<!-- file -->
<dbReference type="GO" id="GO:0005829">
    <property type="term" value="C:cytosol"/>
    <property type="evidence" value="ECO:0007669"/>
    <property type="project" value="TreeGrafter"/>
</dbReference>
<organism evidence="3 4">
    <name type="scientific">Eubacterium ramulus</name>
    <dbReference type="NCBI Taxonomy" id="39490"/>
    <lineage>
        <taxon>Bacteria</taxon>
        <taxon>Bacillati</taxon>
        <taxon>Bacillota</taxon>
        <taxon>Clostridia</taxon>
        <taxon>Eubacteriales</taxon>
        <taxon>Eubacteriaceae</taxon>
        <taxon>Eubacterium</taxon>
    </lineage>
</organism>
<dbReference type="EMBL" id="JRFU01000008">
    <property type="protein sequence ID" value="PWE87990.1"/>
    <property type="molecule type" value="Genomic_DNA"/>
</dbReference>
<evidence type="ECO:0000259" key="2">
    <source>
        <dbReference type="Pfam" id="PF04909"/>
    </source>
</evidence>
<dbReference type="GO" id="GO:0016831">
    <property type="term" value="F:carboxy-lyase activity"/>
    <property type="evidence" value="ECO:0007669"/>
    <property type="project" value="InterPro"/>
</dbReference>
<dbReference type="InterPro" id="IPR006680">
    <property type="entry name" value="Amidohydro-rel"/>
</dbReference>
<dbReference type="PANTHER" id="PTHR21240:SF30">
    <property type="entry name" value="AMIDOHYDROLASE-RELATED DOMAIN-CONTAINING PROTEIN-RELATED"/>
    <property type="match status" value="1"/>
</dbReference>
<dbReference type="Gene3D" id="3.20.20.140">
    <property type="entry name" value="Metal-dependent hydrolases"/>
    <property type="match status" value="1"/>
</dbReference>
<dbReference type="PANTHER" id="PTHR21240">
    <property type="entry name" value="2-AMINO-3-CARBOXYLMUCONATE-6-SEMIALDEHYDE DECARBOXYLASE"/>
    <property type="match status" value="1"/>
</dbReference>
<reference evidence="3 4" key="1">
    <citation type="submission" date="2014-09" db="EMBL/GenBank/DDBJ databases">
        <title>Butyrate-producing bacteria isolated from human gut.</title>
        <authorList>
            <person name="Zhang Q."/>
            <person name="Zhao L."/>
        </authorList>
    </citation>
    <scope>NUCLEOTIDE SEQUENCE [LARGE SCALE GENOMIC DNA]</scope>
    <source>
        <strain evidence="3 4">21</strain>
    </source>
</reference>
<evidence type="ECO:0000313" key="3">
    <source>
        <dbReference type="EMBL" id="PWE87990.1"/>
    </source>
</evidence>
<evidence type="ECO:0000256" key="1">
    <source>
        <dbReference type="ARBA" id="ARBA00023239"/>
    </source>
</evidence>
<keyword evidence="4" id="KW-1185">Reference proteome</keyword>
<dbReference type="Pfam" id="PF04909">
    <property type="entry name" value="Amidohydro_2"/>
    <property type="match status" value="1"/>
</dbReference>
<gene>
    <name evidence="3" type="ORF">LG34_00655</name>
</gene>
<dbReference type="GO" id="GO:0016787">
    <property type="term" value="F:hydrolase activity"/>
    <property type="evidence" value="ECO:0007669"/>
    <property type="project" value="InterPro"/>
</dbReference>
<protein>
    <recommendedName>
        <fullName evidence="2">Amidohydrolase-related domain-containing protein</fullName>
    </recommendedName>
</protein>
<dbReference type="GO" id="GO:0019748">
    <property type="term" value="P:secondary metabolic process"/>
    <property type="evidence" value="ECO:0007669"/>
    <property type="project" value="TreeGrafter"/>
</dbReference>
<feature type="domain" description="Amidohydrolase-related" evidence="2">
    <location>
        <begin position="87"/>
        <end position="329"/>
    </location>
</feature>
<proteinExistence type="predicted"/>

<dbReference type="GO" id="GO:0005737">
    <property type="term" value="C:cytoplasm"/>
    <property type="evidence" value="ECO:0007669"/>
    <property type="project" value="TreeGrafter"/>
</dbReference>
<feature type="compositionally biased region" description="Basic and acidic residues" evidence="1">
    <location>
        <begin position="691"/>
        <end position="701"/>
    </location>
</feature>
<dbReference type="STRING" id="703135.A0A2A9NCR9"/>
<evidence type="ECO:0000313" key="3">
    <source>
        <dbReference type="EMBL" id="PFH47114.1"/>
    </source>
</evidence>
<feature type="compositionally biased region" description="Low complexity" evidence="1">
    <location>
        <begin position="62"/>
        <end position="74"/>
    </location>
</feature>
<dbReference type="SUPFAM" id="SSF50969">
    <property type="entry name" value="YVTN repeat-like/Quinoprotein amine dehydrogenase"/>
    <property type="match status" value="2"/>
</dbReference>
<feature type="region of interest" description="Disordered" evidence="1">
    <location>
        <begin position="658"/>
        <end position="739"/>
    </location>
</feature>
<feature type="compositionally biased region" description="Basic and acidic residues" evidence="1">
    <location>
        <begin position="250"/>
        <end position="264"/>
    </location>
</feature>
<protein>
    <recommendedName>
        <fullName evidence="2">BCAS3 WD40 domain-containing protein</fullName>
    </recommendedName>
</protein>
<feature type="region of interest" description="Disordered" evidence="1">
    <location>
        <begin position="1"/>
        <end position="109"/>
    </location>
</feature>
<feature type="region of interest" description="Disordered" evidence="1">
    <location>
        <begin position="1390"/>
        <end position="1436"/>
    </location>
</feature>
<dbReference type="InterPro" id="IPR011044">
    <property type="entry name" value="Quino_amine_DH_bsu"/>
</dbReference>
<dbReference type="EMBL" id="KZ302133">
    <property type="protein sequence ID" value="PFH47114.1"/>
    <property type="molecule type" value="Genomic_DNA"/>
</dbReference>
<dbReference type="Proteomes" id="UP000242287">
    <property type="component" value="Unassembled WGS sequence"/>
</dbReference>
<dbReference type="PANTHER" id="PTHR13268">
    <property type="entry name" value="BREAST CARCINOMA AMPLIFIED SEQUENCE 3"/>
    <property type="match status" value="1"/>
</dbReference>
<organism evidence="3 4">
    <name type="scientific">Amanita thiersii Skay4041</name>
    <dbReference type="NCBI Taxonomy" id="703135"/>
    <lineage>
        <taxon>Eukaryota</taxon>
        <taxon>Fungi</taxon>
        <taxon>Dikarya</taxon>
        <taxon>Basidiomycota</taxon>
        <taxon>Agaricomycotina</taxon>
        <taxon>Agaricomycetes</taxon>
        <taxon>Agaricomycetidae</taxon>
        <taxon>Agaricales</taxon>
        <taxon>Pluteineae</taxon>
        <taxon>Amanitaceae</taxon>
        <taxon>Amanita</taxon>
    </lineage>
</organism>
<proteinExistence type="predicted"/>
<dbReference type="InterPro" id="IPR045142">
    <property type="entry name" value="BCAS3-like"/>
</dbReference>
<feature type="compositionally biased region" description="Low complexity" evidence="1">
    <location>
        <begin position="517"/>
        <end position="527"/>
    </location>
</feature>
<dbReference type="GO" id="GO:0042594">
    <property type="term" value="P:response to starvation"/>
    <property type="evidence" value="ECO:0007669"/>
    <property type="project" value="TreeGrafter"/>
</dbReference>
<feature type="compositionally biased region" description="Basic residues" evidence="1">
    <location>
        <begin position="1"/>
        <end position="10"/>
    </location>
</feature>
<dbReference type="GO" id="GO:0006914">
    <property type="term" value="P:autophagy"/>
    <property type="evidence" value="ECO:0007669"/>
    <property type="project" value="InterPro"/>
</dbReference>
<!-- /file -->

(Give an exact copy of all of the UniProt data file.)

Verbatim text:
<dbReference type="GO" id="GO:0005829">
    <property type="term" value="C:cytosol"/>
    <property type="evidence" value="ECO:0007669"/>
    <property type="project" value="TreeGrafter"/>
</dbReference>
<organism evidence="3 4">
    <name type="scientific">Eubacterium ramulus</name>
    <dbReference type="NCBI Taxonomy" id="39490"/>
    <lineage>
        <taxon>Bacteria</taxon>
        <taxon>Bacillati</taxon>
        <taxon>Bacillota</taxon>
        <taxon>Clostridia</taxon>
        <taxon>Eubacteriales</taxon>
        <taxon>Eubacteriaceae</taxon>
        <taxon>Eubacterium</taxon>
    </lineage>
</organism>
<dbReference type="EMBL" id="JRFU01000008">
    <property type="protein sequence ID" value="PWE87990.1"/>
    <property type="molecule type" value="Genomic_DNA"/>
</dbReference>
<evidence type="ECO:0000259" key="2">
    <source>
        <dbReference type="Pfam" id="PF04909"/>
    </source>
</evidence>
<dbReference type="GO" id="GO:0016831">
    <property type="term" value="F:carboxy-lyase activity"/>
    <property type="evidence" value="ECO:0007669"/>
    <property type="project" value="InterPro"/>
</dbReference>
<dbReference type="InterPro" id="IPR006680">
    <property type="entry name" value="Amidohydro-rel"/>
</dbReference>
<dbReference type="PANTHER" id="PTHR21240:SF30">
    <property type="entry name" value="AMIDOHYDROLASE-RELATED DOMAIN-CONTAINING PROTEIN-RELATED"/>
    <property type="match status" value="1"/>
</dbReference>
<dbReference type="Gene3D" id="3.20.20.140">
    <property type="entry name" value="Metal-dependent hydrolases"/>
    <property type="match status" value="1"/>
</dbReference>
<dbReference type="PANTHER" id="PTHR21240">
    <property type="entry name" value="2-AMINO-3-CARBOXYLMUCONATE-6-SEMIALDEHYDE DECARBOXYLASE"/>
    <property type="match status" value="1"/>
</dbReference>
<reference evidence="3 4" key="1">
    <citation type="submission" date="2014-09" db="EMBL/GenBank/DDBJ databases">
        <title>Butyrate-producing bacteria isolated from human gut.</title>
        <authorList>
            <person name="Zhang Q."/>
            <person name="Zhao L."/>
        </authorList>
    </citation>
    <scope>NUCLEOTIDE SEQUENCE [LARGE SCALE GENOMIC DNA]</scope>
    <source>
        <strain evidence="3 4">21</strain>
    </source>
</reference>
<evidence type="ECO:0000313" key="3">
    <source>
        <dbReference type="EMBL" id="PWE87990.1"/>
    </source>
</evidence>
<evidence type="ECO:0000256" key="1">
    <source>
        <dbReference type="ARBA" id="ARBA00023239"/>
    </source>
</evidence>
<keyword evidence="4" id="KW-1185">Reference proteome</keyword>
<dbReference type="Pfam" id="PF04909">
    <property type="entry name" value="Amidohydro_2"/>
    <property type="match status" value="1"/>
</dbReference>
<gene>
    <name evidence="3" type="ORF">LG34_00655</name>
</gene>
<dbReference type="GO" id="GO:0016787">
    <property type="term" value="F:hydrolase activity"/>
    <property type="evidence" value="ECO:0007669"/>
    <property type="project" value="InterPro"/>
</dbReference>
<protein>
    <recommendedName>
        <fullName evidence="2">Amidohydrolase-related domain-containing protein</fullName>
    </recommendedName>
</protein>
<dbReference type="GO" id="GO:0019748">
    <property type="term" value="P:secondary metabolic process"/>
    <property type="evidence" value="ECO:0007669"/>
    <property type="project" value="TreeGrafter"/>
</dbReference>
<feature type="domain" description="Amidohydrolase-related" evidence="2">
    <location>
        <begin position="87"/>
        <end position="329"/>
    </location>
</feature>
<proteinExistence type="predicted"/>

<dbReference type="GO" id="GO:0005737">
    <property type="term" value="C:cytoplasm"/>
    <property type="evidence" value="ECO:0007669"/>
    <property type="project" value="TreeGrafter"/>
</dbReference>
<feature type="compositionally biased region" description="Basic and acidic residues" evidence="1">
    <location>
        <begin position="691"/>
        <end position="701"/>
    </location>
</feature>
<dbReference type="STRING" id="703135.A0A2A9NCR9"/>
<evidence type="ECO:0000313" key="3">
    <source>
        <dbReference type="EMBL" id="PFH47114.1"/>
    </source>
</evidence>
<feature type="compositionally biased region" description="Low complexity" evidence="1">
    <location>
        <begin position="62"/>
        <end position="74"/>
    </location>
</feature>
<dbReference type="SUPFAM" id="SSF50969">
    <property type="entry name" value="YVTN repeat-like/Quinoprotein amine dehydrogenase"/>
    <property type="match status" value="2"/>
</dbReference>
<feature type="region of interest" description="Disordered" evidence="1">
    <location>
        <begin position="658"/>
        <end position="739"/>
    </location>
</feature>
<feature type="compositionally biased region" description="Basic and acidic residues" evidence="1">
    <location>
        <begin position="250"/>
        <end position="264"/>
    </location>
</feature>
<protein>
    <recommendedName>
        <fullName evidence="2">BCAS3 WD40 domain-containing protein</fullName>
    </recommendedName>
</protein>
<feature type="region of interest" description="Disordered" evidence="1">
    <location>
        <begin position="1"/>
        <end position="109"/>
    </location>
</feature>
<feature type="region of interest" description="Disordered" evidence="1">
    <location>
        <begin position="1390"/>
        <end position="1436"/>
    </location>
</feature>
<dbReference type="InterPro" id="IPR011044">
    <property type="entry name" value="Quino_amine_DH_bsu"/>
</dbReference>
<dbReference type="EMBL" id="KZ302133">
    <property type="protein sequence ID" value="PFH47114.1"/>
    <property type="molecule type" value="Genomic_DNA"/>
</dbReference>
<dbReference type="Proteomes" id="UP000242287">
    <property type="component" value="Unassembled WGS sequence"/>
</dbReference>
<dbReference type="PANTHER" id="PTHR13268">
    <property type="entry name" value="BREAST CARCINOMA AMPLIFIED SEQUENCE 3"/>
    <property type="match status" value="1"/>
</dbReference>
<organism evidence="3 4">
    <name type="scientific">Amanita thiersii Skay4041</name>
    <dbReference type="NCBI Taxonomy" id="703135"/>
    <lineage>
        <taxon>Eukaryota</taxon>
        <taxon>Fungi</taxon>
        <taxon>Dikarya</taxon>
        <taxon>Basidiomycota</taxon>
        <taxon>Agaricomycotina</taxon>
        <taxon>Agaricomycetes</taxon>
        <taxon>Agaricomycetidae</taxon>
        <taxon>Agaricales</taxon>
        <taxon>Pluteineae</taxon>
        <taxon>Amanitaceae</taxon>
        <taxon>Amanita</taxon>
    </lineage>
</organism>
<proteinExistence type="predicted"/>
<dbReference type="InterPro" id="IPR045142">
    <property type="entry name" value="BCAS3-like"/>
</dbReference>
<feature type="compositionally biased region" description="Low complexity" evidence="1">
    <location>
        <begin position="517"/>
        <end position="527"/>
    </location>
</feature>
<dbReference type="GO" id="GO:0042594">
    <property type="term" value="P:response to starvation"/>
    <property type="evidence" value="ECO:0007669"/>
    <property type="project" value="TreeGrafter"/>
</dbReference>
<feature type="compositionally biased region" description="Basic residues" evidence="1">
    <location>
        <begin position="1"/>
        <end position="10"/>
    </location>
</feature>
<dbReference type="GO" id="GO:0006914">
    <property type="term" value="P:autophagy"/>
    <property type="evidence" value="ECO:0007669"/>
    <property type="project" value="InterPro"/>
</dbReference>